Lockheed Martin has conducted the first operational flight of the UK Ministry of Defence’s (MoD) third F-35B Lightning II Joint Strike Fighter (JSF) at the Naval Air Station Fort Worth Joint Reserve Base in Texas, US.
Designated ZM137, the aircraft is now scheduled to undergo a series of company and government checkout flights prior to actual delivery to the MoD this year.
The aircraft will join two previously delivered aircraft, ZM135 and ZM136, for the US-led pilot and maintainer training at Eglin Air Force Base (AFB) in Florida, US, in late 2013.
An initial batch of three F-35 short take off and vertical landing (STOVL) variants were purchased by the MoD for test and evaluation for an estimated cost of more than £300m, to help replace its Harrier GR9 aircraft, which retired from service in 2010.
The MoD announced plans to order a fourth aircraft for pilot training purposes in July 2012.
Deliveries of the first two aircraft were completed last year, while delivery of the fourth is scheduled to take place during 2015-2016, as reported by Defense News.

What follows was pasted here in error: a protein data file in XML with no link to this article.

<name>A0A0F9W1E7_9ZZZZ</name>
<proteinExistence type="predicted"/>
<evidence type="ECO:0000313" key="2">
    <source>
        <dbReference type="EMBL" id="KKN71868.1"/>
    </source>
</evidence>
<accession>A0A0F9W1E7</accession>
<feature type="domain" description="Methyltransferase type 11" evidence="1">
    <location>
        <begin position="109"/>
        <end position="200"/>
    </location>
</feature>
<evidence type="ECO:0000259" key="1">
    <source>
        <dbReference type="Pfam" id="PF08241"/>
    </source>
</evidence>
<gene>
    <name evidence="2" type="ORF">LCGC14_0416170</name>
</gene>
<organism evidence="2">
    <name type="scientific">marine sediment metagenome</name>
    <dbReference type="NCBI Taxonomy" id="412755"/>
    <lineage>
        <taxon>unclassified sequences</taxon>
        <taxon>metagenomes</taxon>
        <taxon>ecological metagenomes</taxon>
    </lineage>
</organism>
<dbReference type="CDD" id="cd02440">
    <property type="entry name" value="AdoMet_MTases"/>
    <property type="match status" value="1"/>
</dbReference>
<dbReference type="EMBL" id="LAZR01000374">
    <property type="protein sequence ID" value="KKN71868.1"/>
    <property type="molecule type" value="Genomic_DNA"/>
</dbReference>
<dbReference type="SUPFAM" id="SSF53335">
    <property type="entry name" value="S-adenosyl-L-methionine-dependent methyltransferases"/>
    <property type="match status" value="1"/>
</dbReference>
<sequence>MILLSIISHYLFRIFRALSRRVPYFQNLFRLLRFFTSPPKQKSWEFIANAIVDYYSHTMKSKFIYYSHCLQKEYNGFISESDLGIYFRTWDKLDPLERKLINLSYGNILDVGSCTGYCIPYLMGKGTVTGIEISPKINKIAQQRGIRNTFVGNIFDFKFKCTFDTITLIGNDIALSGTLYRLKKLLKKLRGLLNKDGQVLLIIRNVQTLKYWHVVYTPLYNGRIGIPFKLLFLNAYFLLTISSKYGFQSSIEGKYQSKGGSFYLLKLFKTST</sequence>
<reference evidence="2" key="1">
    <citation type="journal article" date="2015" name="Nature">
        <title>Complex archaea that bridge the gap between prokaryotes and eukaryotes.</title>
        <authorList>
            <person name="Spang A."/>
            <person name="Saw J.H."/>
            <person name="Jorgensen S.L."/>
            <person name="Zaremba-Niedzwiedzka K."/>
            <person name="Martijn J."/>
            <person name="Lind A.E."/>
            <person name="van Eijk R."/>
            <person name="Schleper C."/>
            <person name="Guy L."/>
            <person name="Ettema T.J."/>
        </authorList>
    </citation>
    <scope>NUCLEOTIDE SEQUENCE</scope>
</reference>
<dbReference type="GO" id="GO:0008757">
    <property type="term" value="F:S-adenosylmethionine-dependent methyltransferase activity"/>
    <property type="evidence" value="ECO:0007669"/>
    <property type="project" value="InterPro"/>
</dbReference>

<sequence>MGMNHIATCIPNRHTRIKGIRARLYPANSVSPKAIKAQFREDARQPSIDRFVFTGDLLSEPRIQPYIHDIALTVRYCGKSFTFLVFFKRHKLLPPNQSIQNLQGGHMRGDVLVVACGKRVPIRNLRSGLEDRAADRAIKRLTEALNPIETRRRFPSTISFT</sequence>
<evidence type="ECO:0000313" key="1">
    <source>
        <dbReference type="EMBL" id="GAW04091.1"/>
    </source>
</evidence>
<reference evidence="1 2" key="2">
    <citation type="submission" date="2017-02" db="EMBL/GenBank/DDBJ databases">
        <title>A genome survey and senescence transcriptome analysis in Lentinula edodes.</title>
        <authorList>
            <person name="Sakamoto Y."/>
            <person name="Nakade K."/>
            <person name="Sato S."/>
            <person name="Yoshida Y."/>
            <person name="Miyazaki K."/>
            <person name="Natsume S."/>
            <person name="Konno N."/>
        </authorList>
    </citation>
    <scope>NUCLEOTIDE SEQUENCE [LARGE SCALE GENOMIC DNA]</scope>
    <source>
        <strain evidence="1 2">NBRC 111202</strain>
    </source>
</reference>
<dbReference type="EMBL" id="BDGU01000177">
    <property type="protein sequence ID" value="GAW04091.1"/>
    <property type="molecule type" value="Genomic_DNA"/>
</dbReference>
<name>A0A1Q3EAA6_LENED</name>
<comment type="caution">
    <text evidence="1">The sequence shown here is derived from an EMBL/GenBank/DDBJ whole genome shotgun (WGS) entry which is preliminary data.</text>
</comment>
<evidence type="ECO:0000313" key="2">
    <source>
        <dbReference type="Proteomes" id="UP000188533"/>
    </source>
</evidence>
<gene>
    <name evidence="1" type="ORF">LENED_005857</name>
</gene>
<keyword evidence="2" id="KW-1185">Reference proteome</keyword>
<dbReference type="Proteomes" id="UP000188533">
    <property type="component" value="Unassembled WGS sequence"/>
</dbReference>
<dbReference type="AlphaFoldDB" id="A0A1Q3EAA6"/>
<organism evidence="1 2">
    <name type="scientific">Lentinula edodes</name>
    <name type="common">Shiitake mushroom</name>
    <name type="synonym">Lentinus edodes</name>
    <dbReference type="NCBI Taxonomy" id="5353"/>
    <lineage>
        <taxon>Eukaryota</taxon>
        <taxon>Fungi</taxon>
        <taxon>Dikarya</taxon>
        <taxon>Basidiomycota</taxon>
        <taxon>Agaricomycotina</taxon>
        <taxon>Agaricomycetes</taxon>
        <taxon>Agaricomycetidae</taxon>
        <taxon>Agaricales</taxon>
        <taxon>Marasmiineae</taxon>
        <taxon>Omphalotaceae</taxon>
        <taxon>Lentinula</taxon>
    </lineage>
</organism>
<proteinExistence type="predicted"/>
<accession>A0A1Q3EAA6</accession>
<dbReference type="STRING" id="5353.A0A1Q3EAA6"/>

Dubbed the most advanced aircraft of the British armed forces, the F-35B STOVL aircraft is scheduled to be jointly operated by the Royal Air Force from its base in Marham, Norfolk, and the Royal Navy. The aircraft will operate from the Navy’s Queen Elizabeth Class aircraft carriers, which are currently under development, from 2020.
Lightning II will be jointly operated by the Royal Air Force and the Royal Navy and the aircraft will operate from the Navy’s new Queen Elizabeth Class aircraft carriers as well as from RAF Marham.
A total of 48 stealth and intelligence, surveillance, target acquisition and reconnaissance (ISTAR) technology-equipped F-35B jets are intended to be acquired over the next ten years as part of the Joint Combat Aircraft programme.
Front-line deliveries are expected to start from 2015, followed by initial operating capability from land in 2018, and flights from HMS Queen Elizabeth later that year.
Image: The UK MoD’s third F-35B Lightning II aircraft prepares for takeoff. Photo: Lockheed Martin photo by Randy Crites.